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Glu's celebrity strategy faltered on Katy Perry, James Bond games

50 jobs were cut during restructuring after "extremely humbling" H2 2015

Glu Mobile cut 50 jobs across three different studios in December 2015, the result of difficulties in the second-half of the year that CEO Niccolo de Masi described as, "extremely humbling."

That comment was made in a call with investors, which followed the publication of full-year financial results that showed pervasive revenue and profit decline. A key contributor to that decline was the fallibility of its product strategy, which relies on licenses and celebrity partnerships to bring in users.

While that strategy was built on the remarkable success of Kim Kardashian: Hollywood, it faltered in the second half of 2015. De Masi pointed to Katy Perry: Pop as a prime example. "Poor technical decisions coupled with the newly hired team led to all key metrics being below thresholds required for an ROI positive title," he said. "Additional development time was not provided due to contractual restrictions as well as the team's mediocre trajectory."

With James Bond: World of Espionage, poor installs and retention were attributed to, "creative decisions made in partnership with the licensors to avoid firearms and classic shooter mechanics." Glu is still considering its options with both of the partnerships, but de Masi said it was likely to create new concepts rather than continue updating what it released last year.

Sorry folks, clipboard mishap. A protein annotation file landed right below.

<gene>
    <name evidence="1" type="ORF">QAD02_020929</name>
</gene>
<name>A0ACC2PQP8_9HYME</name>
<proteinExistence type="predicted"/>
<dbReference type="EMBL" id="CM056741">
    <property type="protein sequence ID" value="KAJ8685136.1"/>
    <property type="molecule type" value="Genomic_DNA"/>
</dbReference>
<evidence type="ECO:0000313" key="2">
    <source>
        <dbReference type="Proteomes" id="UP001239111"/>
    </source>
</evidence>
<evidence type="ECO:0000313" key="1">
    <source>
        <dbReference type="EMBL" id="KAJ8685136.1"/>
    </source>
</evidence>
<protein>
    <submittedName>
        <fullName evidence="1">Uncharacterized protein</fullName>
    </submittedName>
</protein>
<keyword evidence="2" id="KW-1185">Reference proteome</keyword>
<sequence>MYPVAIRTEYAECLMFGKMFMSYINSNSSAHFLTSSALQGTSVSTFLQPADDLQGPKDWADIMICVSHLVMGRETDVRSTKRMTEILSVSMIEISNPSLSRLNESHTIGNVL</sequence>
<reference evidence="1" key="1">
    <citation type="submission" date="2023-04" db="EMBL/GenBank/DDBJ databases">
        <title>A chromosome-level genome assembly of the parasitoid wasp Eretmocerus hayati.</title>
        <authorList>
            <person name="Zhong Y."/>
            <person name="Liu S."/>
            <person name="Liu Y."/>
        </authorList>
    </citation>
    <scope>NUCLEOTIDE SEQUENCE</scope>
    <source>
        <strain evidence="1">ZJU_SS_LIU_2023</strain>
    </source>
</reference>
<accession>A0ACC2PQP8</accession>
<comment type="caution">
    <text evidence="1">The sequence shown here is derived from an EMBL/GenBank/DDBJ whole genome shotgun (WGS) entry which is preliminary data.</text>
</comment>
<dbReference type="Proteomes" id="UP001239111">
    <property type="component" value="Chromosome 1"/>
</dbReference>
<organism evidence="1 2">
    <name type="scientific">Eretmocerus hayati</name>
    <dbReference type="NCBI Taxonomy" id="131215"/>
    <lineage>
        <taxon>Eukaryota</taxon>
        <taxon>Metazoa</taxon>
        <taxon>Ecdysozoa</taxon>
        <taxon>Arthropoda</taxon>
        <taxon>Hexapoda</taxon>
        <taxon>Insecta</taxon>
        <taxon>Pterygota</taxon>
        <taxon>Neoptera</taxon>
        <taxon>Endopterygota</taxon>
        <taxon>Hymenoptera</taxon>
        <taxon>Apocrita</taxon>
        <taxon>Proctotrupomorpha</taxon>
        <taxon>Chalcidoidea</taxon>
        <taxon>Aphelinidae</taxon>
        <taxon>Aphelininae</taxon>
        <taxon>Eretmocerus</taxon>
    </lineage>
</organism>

"Having now reached our targeted scale, we intend to considerably slow the signing of additional celebrity partnerships"

In addition to de Masi's "overly aggressive" expansion of Glu's most successful studios, these commercial disappointments led to 50 redundancies as the company restructured and reorganised. According to de Masi, two studios contributed "eight-figure misses" relative to Glu's internal plans, while one studio came in $50 million below revenue projections. It isn't clear whether these studios were the same ones affected by the redundancies.

Glu has now centralised certain aspects of its studio operations, overseen by a SVP-level executive. It has also implemented "more rigorous" processes around greenlighting and milestones, as well as creating a Pixar-inspired "brain trust" to provide, "critical and unbiased peer input."

"Having these enhanced central systems in place moving forward should pay dividends with future releases," de Masi said, later adding that Glu intends to support existing titles for longer in an effort to limit its reliance on revenue from new launches.

Nevertheless, the company remains committed to its strategy in the near term. It has announced partnerships with Gordon Ramsay and Taylor Swift in the last month, and de Masi told investors about a peculiar new target: "By the end of 2017, we anticipate games being live featuring celebrities with approximately 1.3 billion social followers."

"Having now reached our targeted scale, we intend to considerably slow the signing of additional celebrity partnerships," de Masi said. "We have one known musician male and one female celebrity signed that will be announced near their 2017 game launches."

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Matthew Handrahan

Editor-in-Chief

Matthew Handrahan joined GamesIndustry in 2011, bringing long-form feature-writing experience to the team as well as a deep understanding of the video game development business. He previously spent more than five years at award-winning magazine gamesTM.

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